See Artists at Work in their Studios

Thursday, March 3rd, 2011

NCArt_Studios0005In the Spring of 2007 artist Anne Laddon decided to address what she saw as an urgent need in her city: Paso Robles was missing a center for its growing art community. Now, her vision for an active, involved space for artists and art lovers alike is complete. Studios on the Park opened its doors in May of 2009 and has already begun to serve as a major hub of Paso Robles’ thriving art community. Anne is pleased to say that Studios on the Park has opened to “tremendous public support.”

From its location along the tree-lined eastern edge of Paso Robles City Park, Studios on the Park boasts an array of activities for visitors and community members, as well as the opportunity for visitors to purchase and learn about art being made locally.

 

Studios on the Park resides in a historic building which has, over its long history, housed an auto-repair shop and a variety of auto show rooms. Though the building has gone through extensive renovations in order to take its newest form as home to Studios on the Park, much of the original character remains intact. The facade, with its floor-to-celling windows, faces the park and lets in abundant light as it has done for years. The Studios on the Park sign on the front of the building has been designed to mirror old-fashioned auto-repair shop signs and decorative touches throughout the building remind visitors of the history of the space.

Anne thinks back to the state of the building when she first was considering it for the Studios on the Park space, “There was no electricity, no plumbing, no bathroom, no air-conditioning.” Besides all this the earthquake-damaged building had been empty for years and needed a lot of structural strengthening. Part of getting Studios on the Park off the ground was finding the perfect space, and Anne knew that with a lot of work, the building she had chosen would be perfect.

Now, the lobby into Studios on the Park opens to a large, industrial-style space which is divided into ten studios. Each work-space is shared between two or more artists. The layout also includes the Paso Robles Art Association Gallery, a classroom and the administrative office of Studios on the Park. One of the areas houses a printmaking studio.

Artists work in a variety of mediums at Studios on the Park, including oil and acrylic painting, ceramics, encaustic, printmaking, collage, photography, silversmithing and watercolor. Styles range from very traditional to contemporary abstract, and the band of artists even boasts a retired Disney animator among the ranks. Artist hail from the area encompassing Cambria, Los Osos, Atascadero and Templeton as well as Paso Robles.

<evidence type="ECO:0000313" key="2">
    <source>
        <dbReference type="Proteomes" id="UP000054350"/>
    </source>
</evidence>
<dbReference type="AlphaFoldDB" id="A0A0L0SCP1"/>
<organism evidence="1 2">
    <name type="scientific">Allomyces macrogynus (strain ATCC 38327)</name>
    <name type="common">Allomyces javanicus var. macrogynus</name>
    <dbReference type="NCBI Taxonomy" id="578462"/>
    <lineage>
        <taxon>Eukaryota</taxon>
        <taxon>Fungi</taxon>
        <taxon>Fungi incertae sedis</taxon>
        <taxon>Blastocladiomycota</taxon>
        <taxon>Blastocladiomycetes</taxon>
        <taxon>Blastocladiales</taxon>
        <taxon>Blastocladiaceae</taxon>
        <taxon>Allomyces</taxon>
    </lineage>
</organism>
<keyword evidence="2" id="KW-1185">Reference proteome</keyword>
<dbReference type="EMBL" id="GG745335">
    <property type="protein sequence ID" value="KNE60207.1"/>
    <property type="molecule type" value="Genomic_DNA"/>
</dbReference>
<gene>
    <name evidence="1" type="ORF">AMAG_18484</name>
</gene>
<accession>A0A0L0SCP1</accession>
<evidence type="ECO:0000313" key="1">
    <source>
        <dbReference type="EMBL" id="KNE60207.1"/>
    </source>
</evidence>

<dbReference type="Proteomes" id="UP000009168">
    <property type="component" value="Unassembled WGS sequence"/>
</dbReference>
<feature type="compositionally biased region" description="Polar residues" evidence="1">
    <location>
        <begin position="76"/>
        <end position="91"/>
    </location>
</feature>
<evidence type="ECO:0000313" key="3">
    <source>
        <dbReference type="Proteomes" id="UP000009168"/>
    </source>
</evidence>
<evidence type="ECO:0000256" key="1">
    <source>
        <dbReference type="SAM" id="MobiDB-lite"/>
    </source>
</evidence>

The unique combination of artist work-space with places for visitors to view the art being made is at the heart of Studios on the Park. Anne’s vision, based on an interactive art community which she had been a part of in the Washington DC area during the 1970s and 80s, was for a working set of studios, not only a gallery, to be available to patrons. Visitors are encouraged to pause and watch as artists work, and to ask questions of the artists. And, says Anne, “You are not going to get a sales pitch here. This is not a commercial gallery.”JeanetteWolffatwork

Each artist commits to this form of studio space when they become a member of Studios on the Park. They agree to be in their studios working while Studios on the Park is open to the public so that they can be a resource to visitors. If they are unable to be in the studio during business hours, they can arrange for another artist or their studio-mate to take their place. This means that visitors get a chance to learn about how the work they are viewing was made, and the thought process that went into each piece.

Another component to Studios on the Park is its involvement in the community. This connection to the community was a part of Anne’s vision from day one. A variety of classes are offered through out the year, and range from still-life drawing for adults to youth classes which help kids repurpose their old denim jackets. Other recent children’s classes have involved painting self-portraits and portraits of pets. Artist are encouraged to rent out the classroom and put on classes of their own, to share their visions with the community.

Studios on the Park also puts on the Paso Robles Festival of the Arts in downtown’s City Park each Memorial Day weekend. On that Saturday, a group of invited artists set up their work in tents throughout the park. Some artists set up their work in Studios on the Park as well, giving the downtown a festival feel. Each year the artists are asked to create work based on a theme.

In 2009 the theme “Follow The River, Paint The Dream” was chosen for the festival in order to raise awareness of the Salinas River Corridor. The funds raised by the event made possible the purchase of over one-hundred acres of Salinas River land by the City of Paso Robles, to be set aside for conservation.

Anne says that at Studios on the Park they “have a lot of pots on the stove–with classes for under-served youth and collaborations with local high-schools.” With its continued presence both in the community and in its space downtown, this newest member of the Paso Robles art community has already had a huge impact on the landscape of the arts in Paso Robles.

Studios on the Park, at 1130 Pine Street in Paso Robles, is open Thursday – Sunday, with hours depending on the season. See www.studiosonthepark.org or call (805) 238-9800 for information and hours.

– Kate Joyce

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